- First, the Peaceful Streets Project members are a part of the crowd, and should not be treated as a separate class of people who are expected to always be mindful of who may be behind them. To argue that only those with cameras have the responsibility of knowing if a police officer is behind them and wants to move in a straight line to an unknown point that would lead the police officer through that person with a camera else they be arrested for interference places a considerable burden on cop watchers. A burden that is a violation of their First Amendment rights.
- Second, the video of the incident shows that Garibay was in a hurry to get nowhere. Garibay went past the disturbance to push past Buehler, and then stopped and stood around doing nothing.
- Third, Garibay refers to the scene as a “disturbance” implying that a crime was in progress involving a crowd. The scene was merely a young woman vomiting. The police work performed was in the nature of a welfare check to make sure the young woman was OK and nothing further happened.
- “It was then that Antonio approached our perimeter and made contact with SGT. Randy Dear. Antonio was holding a video recording device in his hand and was holding it approximately 6 inches from SGT. Dears’ face nearly touching him.”
- First, the affidavit makes it appear that the police presence at this time was related to an ongoing crime scene incident or disturbance. In fact, there was no incident at this point at all. The incident with the sick young woman had been resolved, all parties including the police had dispersed, and all Peaceful Streets Project cameras turned off. There was no disturbance whatsoever.
- Second, Buehler did not approach their perimeter. The police officers formed a huddle where they were all listening to SGT Dear, ostensibly preparing to orchestrate an illegal arrest of Buehler. Buehler was approached by SGT Dear, not the other way around. The video does not reveal any reason for the huddle.
- Third, the video clearly shows that SGT Dear moved from the huddle approximately 10-15 feet away to within inches of Buehler’s camera. At no point while Dear was approaching Buehler did Buehler advance his body or his arm holding the camera.
- “SGT Dear. Advised Antonio that he was on patrol and asked him to get back as he was in blocking his view, preventing him being able to have a clear line of sight of the large 6th street crowd. Antonio moved his recording device approximately 2 inches and began arguing with SGT. Dear.”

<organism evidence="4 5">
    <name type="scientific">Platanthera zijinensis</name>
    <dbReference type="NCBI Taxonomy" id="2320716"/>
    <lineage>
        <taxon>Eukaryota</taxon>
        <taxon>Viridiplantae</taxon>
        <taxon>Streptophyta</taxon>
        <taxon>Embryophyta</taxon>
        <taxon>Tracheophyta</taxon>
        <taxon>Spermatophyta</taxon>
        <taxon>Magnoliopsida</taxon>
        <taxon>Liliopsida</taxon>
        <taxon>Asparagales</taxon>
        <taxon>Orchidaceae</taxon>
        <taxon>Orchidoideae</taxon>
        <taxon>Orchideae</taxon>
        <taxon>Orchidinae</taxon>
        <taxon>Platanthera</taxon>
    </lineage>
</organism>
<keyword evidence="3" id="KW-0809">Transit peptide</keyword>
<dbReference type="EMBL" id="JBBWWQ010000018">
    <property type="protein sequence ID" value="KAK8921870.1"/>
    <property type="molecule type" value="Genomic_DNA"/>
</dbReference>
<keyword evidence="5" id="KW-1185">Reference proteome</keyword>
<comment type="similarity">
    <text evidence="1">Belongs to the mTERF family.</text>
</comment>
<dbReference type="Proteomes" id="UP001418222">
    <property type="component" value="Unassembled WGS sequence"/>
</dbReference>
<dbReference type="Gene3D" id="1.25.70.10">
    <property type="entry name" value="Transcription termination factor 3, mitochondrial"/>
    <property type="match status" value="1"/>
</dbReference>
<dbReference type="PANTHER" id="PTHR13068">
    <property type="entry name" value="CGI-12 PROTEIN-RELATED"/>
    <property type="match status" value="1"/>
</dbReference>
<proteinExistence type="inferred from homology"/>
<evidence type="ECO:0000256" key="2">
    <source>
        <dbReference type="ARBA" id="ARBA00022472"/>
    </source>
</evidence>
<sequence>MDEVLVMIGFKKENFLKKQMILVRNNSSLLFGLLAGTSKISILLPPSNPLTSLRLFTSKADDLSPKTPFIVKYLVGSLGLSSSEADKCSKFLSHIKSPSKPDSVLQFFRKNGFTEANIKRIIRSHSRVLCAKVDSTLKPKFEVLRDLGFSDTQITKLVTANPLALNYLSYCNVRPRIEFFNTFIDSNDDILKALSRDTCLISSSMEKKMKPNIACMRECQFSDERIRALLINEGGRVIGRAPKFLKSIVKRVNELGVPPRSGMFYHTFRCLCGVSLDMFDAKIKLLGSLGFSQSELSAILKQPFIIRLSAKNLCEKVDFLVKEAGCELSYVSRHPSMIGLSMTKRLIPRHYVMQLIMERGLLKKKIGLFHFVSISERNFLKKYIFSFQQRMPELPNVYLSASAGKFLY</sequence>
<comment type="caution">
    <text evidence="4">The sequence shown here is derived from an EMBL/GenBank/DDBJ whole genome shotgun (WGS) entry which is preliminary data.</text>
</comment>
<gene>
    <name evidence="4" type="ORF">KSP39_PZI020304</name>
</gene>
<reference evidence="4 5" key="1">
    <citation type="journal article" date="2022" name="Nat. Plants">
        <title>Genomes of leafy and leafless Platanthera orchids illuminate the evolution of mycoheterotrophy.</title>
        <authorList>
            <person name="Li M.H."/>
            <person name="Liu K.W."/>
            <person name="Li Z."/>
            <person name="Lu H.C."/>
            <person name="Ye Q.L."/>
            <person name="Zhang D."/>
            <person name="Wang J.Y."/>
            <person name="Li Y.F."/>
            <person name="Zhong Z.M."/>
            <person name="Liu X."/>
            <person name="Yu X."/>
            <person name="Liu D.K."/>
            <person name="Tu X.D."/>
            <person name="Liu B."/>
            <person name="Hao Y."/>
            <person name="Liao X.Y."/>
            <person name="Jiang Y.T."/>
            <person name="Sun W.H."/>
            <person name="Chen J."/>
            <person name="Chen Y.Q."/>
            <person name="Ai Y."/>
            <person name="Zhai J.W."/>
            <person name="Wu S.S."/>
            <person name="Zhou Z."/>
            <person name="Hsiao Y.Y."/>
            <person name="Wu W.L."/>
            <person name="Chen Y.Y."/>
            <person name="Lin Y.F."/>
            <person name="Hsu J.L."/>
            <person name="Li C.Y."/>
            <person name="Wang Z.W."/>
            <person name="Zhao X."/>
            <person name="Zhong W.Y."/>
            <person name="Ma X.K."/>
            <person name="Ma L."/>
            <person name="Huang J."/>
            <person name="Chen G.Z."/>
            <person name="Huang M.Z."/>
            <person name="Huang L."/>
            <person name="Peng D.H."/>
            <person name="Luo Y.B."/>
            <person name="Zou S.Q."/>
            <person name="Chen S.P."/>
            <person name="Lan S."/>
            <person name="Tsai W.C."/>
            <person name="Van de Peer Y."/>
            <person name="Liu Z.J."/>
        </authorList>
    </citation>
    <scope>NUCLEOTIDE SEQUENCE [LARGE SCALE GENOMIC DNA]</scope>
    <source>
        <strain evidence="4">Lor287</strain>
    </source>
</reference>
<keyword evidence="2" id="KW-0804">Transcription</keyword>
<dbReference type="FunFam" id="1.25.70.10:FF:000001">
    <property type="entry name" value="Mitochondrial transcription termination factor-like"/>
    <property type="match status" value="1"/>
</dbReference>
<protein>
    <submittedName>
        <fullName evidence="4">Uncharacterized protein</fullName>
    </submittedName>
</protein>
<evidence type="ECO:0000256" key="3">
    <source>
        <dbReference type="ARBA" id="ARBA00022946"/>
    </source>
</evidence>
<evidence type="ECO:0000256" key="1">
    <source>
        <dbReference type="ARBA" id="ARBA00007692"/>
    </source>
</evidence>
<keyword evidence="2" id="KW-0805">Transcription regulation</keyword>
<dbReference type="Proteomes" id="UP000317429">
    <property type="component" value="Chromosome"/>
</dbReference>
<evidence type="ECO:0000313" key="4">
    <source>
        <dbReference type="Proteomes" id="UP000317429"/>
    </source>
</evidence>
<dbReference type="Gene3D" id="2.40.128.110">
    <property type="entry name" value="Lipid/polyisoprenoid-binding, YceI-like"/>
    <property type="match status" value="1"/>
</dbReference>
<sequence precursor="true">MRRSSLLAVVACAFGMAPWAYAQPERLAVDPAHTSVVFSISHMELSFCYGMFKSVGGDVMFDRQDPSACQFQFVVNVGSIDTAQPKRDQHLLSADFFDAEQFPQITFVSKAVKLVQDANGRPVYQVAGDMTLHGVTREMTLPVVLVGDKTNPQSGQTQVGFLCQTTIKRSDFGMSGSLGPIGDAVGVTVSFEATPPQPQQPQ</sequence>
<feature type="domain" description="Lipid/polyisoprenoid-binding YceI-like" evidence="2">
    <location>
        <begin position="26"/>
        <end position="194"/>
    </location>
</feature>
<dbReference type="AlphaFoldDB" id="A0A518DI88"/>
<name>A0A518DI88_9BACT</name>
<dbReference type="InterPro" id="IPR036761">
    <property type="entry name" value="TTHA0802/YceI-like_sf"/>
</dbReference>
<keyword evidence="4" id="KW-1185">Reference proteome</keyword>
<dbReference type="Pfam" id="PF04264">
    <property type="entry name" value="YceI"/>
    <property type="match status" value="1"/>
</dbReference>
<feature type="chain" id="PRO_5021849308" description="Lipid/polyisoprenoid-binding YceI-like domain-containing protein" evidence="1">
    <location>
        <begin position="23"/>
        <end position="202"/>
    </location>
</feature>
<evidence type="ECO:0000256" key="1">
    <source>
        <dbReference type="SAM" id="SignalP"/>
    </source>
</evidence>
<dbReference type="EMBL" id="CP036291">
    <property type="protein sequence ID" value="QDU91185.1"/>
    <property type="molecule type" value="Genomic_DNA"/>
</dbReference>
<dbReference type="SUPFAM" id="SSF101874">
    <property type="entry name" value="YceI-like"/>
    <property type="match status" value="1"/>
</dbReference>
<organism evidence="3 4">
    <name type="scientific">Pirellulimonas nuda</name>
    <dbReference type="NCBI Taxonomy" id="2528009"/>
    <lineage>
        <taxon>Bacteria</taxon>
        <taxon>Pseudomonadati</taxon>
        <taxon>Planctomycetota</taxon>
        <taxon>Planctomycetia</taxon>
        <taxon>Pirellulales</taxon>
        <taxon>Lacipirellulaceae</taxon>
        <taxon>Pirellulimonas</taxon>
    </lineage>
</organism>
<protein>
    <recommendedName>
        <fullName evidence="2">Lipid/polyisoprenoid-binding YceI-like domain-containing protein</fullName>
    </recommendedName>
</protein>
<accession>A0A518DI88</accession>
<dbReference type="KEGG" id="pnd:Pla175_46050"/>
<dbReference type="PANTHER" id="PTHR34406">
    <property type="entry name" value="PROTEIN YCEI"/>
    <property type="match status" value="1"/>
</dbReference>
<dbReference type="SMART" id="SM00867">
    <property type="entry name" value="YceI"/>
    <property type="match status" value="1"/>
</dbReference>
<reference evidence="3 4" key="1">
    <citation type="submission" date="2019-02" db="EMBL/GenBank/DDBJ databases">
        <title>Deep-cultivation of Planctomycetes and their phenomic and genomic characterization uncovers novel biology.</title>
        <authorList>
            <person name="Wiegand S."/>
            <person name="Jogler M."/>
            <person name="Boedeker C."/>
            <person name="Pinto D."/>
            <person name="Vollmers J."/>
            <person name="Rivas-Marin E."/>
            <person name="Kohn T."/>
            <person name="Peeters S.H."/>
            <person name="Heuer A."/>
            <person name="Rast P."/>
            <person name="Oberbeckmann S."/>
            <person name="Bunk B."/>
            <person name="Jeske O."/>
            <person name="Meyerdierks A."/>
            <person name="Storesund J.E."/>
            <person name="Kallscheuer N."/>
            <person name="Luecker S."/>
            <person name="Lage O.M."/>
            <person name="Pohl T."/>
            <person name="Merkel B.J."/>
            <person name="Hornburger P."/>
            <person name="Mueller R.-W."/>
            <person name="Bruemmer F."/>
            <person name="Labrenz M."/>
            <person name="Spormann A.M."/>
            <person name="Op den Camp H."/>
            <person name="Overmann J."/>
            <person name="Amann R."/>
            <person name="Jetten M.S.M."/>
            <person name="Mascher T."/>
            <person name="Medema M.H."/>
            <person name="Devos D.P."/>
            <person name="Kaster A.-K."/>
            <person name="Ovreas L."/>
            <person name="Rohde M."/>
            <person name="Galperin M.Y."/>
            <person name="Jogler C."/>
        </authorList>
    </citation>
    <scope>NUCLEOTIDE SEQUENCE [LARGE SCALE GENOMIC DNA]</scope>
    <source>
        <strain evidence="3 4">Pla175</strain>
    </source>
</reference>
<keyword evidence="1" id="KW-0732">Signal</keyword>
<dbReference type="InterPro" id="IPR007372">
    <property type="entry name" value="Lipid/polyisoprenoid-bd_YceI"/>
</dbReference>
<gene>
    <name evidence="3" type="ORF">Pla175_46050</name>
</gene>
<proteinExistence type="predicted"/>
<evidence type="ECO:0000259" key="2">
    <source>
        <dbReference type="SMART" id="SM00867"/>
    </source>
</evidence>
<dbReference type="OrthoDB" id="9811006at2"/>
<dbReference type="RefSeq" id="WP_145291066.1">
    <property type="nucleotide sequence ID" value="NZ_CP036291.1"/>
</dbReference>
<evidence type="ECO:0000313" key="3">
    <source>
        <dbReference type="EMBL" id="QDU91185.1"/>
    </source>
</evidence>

- First, the claim is an outright lie. SGT Dear said, “Hey, I’m going to let y’all know, the next time we go to a disturbance and you all get in the way … yes you were … the next time you’re interfering you’re going to be arrested. Alright, thank you. You’ve been warned Sir.” And then he walked away.
- Second, as previously proven through video, Buehler did not advance toward SGT Dear at all. Buehler’s “arguing” consisted of Buehler asking for clarification on how they could be interfering for standing somewhere.
- “A few minutes went by and I then asked Antonio to step back at least an arm’s length as he was now focused on recording CPL. Sebek. Antonio had his recording device approximately 6 inches away from CPL. Sebek face.”
- First, no more than thirty seconds went by from the time Dear walked away to the time Garibay told Buehler to stay an arm’s length away.
- Second, Buehler was at an arm’s length away from Sebek, and further for Garibay, the entire time. The video shows Sebek reaching his arm out ordering Buehler to be an arm’s length away without touching Buehler. Buehler never advances toward either of them.
- Third, Sebek was filming Buehler as Buehler was filming Sebek. They both had comparable filming positions, although Sebek initially placed his camera closer to Buehler’s face than Buehler did to Sebek’s face. At no point did Buehler stick the camera within six inches of Sebek’s face. The only time Buehler adjusted his filming position was when Sebek placed his camera directly in front of Buehler’s camera.
- “A few minutes went by again, and Antonio kept arguing with us getting closer and closer every time attempting to distract and engage in conversation. I … pointed exactly to him where he needed to be for a safe distance. Antonio kept getting closer and loser, rallying up his crew as he was being loud trying to get attention from the 6th street crowds and his crew quickly becoming a hostile situation.”